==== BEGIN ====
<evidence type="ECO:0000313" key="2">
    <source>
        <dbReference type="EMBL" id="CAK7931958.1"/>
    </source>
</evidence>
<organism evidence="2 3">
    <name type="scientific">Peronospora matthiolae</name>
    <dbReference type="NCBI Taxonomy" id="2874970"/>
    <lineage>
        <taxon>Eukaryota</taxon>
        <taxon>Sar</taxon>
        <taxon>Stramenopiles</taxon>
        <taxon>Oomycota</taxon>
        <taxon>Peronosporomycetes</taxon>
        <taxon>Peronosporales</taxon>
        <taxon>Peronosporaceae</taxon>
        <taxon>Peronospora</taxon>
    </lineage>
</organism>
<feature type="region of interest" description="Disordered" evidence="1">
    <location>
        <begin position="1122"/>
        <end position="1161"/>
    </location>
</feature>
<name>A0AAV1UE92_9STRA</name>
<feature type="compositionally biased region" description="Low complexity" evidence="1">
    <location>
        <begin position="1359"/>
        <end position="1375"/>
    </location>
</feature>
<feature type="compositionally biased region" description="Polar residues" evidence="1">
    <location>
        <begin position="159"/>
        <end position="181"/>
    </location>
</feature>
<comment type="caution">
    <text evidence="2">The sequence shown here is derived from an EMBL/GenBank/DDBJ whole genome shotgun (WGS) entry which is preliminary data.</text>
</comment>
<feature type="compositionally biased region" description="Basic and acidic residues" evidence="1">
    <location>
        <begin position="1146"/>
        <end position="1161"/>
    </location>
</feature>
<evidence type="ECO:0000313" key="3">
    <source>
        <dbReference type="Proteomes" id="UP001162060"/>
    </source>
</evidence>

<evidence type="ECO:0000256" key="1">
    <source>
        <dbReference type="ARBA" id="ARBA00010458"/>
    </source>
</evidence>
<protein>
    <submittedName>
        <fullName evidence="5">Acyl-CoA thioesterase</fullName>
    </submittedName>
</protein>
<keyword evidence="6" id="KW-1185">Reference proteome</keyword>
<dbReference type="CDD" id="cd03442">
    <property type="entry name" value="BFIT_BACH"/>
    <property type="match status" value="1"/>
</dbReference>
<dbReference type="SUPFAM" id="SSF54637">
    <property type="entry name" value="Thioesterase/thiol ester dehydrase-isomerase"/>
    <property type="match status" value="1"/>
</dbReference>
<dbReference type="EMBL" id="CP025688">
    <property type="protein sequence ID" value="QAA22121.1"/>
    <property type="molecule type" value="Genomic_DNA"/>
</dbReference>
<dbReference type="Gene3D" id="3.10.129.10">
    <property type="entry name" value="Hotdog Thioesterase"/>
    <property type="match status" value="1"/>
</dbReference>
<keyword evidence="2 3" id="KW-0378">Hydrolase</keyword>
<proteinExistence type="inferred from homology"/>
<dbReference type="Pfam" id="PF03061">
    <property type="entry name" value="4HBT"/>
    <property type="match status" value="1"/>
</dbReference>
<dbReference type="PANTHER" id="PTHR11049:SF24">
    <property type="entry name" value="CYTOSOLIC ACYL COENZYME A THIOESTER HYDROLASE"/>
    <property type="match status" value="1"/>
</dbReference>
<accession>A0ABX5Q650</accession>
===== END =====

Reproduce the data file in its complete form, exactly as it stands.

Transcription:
<evidence type="ECO:0000313" key="2">
    <source>
        <dbReference type="EMBL" id="CAK7931958.1"/>
    </source>
</evidence>
<organism evidence="2 3">
    <name type="scientific">Peronospora matthiolae</name>
    <dbReference type="NCBI Taxonomy" id="2874970"/>
    <lineage>
        <taxon>Eukaryota</taxon>
        <taxon>Sar</taxon>
        <taxon>Stramenopiles</taxon>
        <taxon>Oomycota</taxon>
        <taxon>Peronosporomycetes</taxon>
        <taxon>Peronosporales</taxon>
        <taxon>Peronosporaceae</taxon>
        <taxon>Peronospora</taxon>
    </lineage>
</organism>
<feature type="region of interest" description="Disordered" evidence="1">
    <location>
        <begin position="1122"/>
        <end position="1161"/>
    </location>
</feature>
<name>A0AAV1UE92_9STRA</name>
<feature type="compositionally biased region" description="Low complexity" evidence="1">
    <location>
        <begin position="1359"/>
        <end position="1375"/>
    </location>
</feature>
<feature type="compositionally biased region" description="Polar residues" evidence="1">
    <location>
        <begin position="159"/>
        <end position="181"/>
    </location>
</feature>
<comment type="caution">
    <text evidence="2">The sequence shown here is derived from an EMBL/GenBank/DDBJ whole genome shotgun (WGS) entry which is preliminary data.</text>
</comment>
<feature type="compositionally biased region" description="Basic and acidic residues" evidence="1">
    <location>
        <begin position="1146"/>
        <end position="1161"/>
    </location>
</feature>
<evidence type="ECO:0000313" key="3">
    <source>
        <dbReference type="Proteomes" id="UP001162060"/>
    </source>
</evidence>

<evidence type="ECO:0000256" key="1">
    <source>
        <dbReference type="ARBA" id="ARBA00010458"/>
    </source>
</evidence>
<protein>
    <submittedName>
        <fullName evidence="5">Acyl-CoA thioesterase</fullName>
    </submittedName>
</protein>
<keyword evidence="6" id="KW-1185">Reference proteome</keyword>
<dbReference type="CDD" id="cd03442">
    <property type="entry name" value="BFIT_BACH"/>
    <property type="match status" value="1"/>
</dbReference>
<dbReference type="SUPFAM" id="SSF54637">
    <property type="entry name" value="Thioesterase/thiol ester dehydrase-isomerase"/>
    <property type="match status" value="1"/>
</dbReference>
<dbReference type="EMBL" id="CP025688">
    <property type="protein sequence ID" value="QAA22121.1"/>
    <property type="molecule type" value="Genomic_DNA"/>
</dbReference>
<dbReference type="Gene3D" id="3.10.129.10">
    <property type="entry name" value="Hotdog Thioesterase"/>
    <property type="match status" value="1"/>
</dbReference>
<keyword evidence="2 3" id="KW-0378">Hydrolase</keyword>
<proteinExistence type="inferred from homology"/>
<dbReference type="Pfam" id="PF03061">
    <property type="entry name" value="4HBT"/>
    <property type="match status" value="1"/>
</dbReference>
<dbReference type="PANTHER" id="PTHR11049:SF24">
    <property type="entry name" value="CYTOSOLIC ACYL COENZYME A THIOESTER HYDROLASE"/>
    <property type="match status" value="1"/>
</dbReference>
<accession>A0ABX5Q650</accession>